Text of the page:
It was a bit unusual that she was a woman, had a funny accent, n was not a Asian fellow, but it was not that weird n strange.
The world is full of foreign women.
"Are you a pair of perverts?" 1st question Pedros gets from a woman comin up to them on the Pong High Street, her face half hidden under a plastic see-thru umbrella. Bucketin down wi rain today. Brats all at school, so less chance of violence.
Gettin a glass of water, a plastic glass, holdin it up to her lips coz you have to drink water. White round her mouth. Like Africans in the desert.
Listen. You left home at 16. You joined the army at 16. You went to war at 17. You had not even had a drivin lesson, but you did know how to use a bullet-chucker.
About Doughboy ...
A doughboy is a spoiled child who eats lots and gets fat. Someone with a soft doughy look to them, someone who looks a bit like the Pilsbury Doughboy, the squishy giggly advertising icon from the days when they advertised pre-baked dough on the telly.
And of course, dough is slang for:
'Cash Money, a token or object that functions as exchange value that is socially and legally accepted in payment for goods and services.'
Thanks for that urbandictionary.com, you're a real help in an etymological crisis.
Of course dough is also pre-cooked bread or pizza. Let's not forget that. But the most unusual use of the phrase is this one from Wikipedia:
"Doughboy is an outdated slang term for an American infantryman, best known from its use in World War I, although it potentially dates back to the Mexican-American War of 1846-48... (It may) stem from the time of the Punitive Expedition against Pancho Villa in 1916, in which the infantry were constantly covered with dust from marching through the dry terrain of northern Mexico, giving them the appearance of unbaked dough."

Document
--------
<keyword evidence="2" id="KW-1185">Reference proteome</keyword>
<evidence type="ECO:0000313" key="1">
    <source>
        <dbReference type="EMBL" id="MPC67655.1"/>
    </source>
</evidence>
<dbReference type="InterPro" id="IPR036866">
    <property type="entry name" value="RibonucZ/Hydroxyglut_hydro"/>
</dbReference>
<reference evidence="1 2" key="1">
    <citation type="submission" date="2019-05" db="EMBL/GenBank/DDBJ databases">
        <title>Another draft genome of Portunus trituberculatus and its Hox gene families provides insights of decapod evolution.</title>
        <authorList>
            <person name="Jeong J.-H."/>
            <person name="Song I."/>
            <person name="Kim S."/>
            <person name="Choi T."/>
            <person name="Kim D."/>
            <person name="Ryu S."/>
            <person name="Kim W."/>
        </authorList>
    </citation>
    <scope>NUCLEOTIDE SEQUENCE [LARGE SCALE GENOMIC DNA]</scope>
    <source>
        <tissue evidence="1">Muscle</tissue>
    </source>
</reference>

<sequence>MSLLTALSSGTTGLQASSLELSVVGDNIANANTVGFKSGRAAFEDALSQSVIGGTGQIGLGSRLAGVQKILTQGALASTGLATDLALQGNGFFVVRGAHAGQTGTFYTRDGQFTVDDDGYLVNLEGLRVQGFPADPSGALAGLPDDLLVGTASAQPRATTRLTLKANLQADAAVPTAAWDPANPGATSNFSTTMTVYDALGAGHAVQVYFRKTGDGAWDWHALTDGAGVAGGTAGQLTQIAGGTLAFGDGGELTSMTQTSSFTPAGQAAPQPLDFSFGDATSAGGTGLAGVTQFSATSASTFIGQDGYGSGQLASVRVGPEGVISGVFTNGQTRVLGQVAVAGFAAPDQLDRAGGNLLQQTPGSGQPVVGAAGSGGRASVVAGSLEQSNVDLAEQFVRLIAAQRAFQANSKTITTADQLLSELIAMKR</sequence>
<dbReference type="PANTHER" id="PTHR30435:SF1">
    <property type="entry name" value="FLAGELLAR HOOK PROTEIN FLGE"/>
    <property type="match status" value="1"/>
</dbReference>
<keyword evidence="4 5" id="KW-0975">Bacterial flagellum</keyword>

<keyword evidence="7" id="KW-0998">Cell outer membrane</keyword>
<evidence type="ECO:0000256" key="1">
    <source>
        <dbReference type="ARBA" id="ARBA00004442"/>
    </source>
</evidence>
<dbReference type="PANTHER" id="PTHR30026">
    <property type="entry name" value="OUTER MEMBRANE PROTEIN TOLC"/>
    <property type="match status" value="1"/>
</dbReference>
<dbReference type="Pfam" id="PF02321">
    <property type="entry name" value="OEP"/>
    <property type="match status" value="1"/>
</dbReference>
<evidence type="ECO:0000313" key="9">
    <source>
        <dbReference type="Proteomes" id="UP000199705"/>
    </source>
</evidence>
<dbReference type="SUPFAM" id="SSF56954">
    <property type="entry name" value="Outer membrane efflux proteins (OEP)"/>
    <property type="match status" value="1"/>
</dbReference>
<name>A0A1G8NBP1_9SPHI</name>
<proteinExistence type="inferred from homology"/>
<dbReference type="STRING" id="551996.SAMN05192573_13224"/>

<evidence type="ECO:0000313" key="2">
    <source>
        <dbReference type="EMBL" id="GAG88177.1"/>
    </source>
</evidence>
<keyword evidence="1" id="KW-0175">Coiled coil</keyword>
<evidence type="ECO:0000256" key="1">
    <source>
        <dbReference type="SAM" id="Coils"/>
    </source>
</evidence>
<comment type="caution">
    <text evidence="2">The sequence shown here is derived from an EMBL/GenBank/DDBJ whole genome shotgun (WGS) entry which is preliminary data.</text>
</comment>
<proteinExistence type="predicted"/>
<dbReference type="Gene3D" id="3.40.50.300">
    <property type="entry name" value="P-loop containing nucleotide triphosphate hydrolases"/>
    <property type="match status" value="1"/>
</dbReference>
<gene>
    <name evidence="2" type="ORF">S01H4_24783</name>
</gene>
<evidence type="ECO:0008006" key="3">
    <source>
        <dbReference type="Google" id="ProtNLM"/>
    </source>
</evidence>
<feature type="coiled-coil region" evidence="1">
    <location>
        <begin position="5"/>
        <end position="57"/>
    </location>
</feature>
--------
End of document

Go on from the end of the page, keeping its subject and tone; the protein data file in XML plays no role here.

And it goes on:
That's my favourite. Soldiers dusted in sand, stuck in the desert, as hot as an oven, getting all brown and toasty, but not in a good way. Just like Reagan's dad out there in Arabland.
About Doughboy ...
It started being about my nephew getting his jaw smashed. 2006, in Tenerife, on holiday, outside a bar. Teeth knocked out, blood splattered, lying on the ground, losing consciousness. A Spanish hospital for emergency surgery, his mum flying out there, then flying back him home and straight to the hospital. Steel pegs drilled into his bones, his mouth wired shut for six weeks. Multiple operations, protein shakes, pain, loss of weight, unable to speak. If you hear the story he was just standing in the street minding his own business. Okay he'd been drinking, he was out with some mates, but he was only sixteen. He reckoned he was a bit of a geezer. Streetwise. But he was just a wee boy, as thin as a matchstick. You could snap him like a twig. He tells the story that it was a single punch, some scousers, clocked him just right, right angle, right velocity - crack - snapped his bones like they'd stuck his head in a giant nutcracker. Snap. Pick up the bits. But you just have to wonder what really happened. It makes you think. No one is that innocent; that unlucky. Are they?
It ended up being about not being Irish.
It ended up being about being in the army. Four of my family members have been in the army, including my Dad, who was probably happiest when he was a soldier. Well maybe. Family rumour has it that he was in the SAS. That is probably bollocks, but could be true.
It ended up being about living in Pongo.
It hasn't ended yet. I hope it will soon.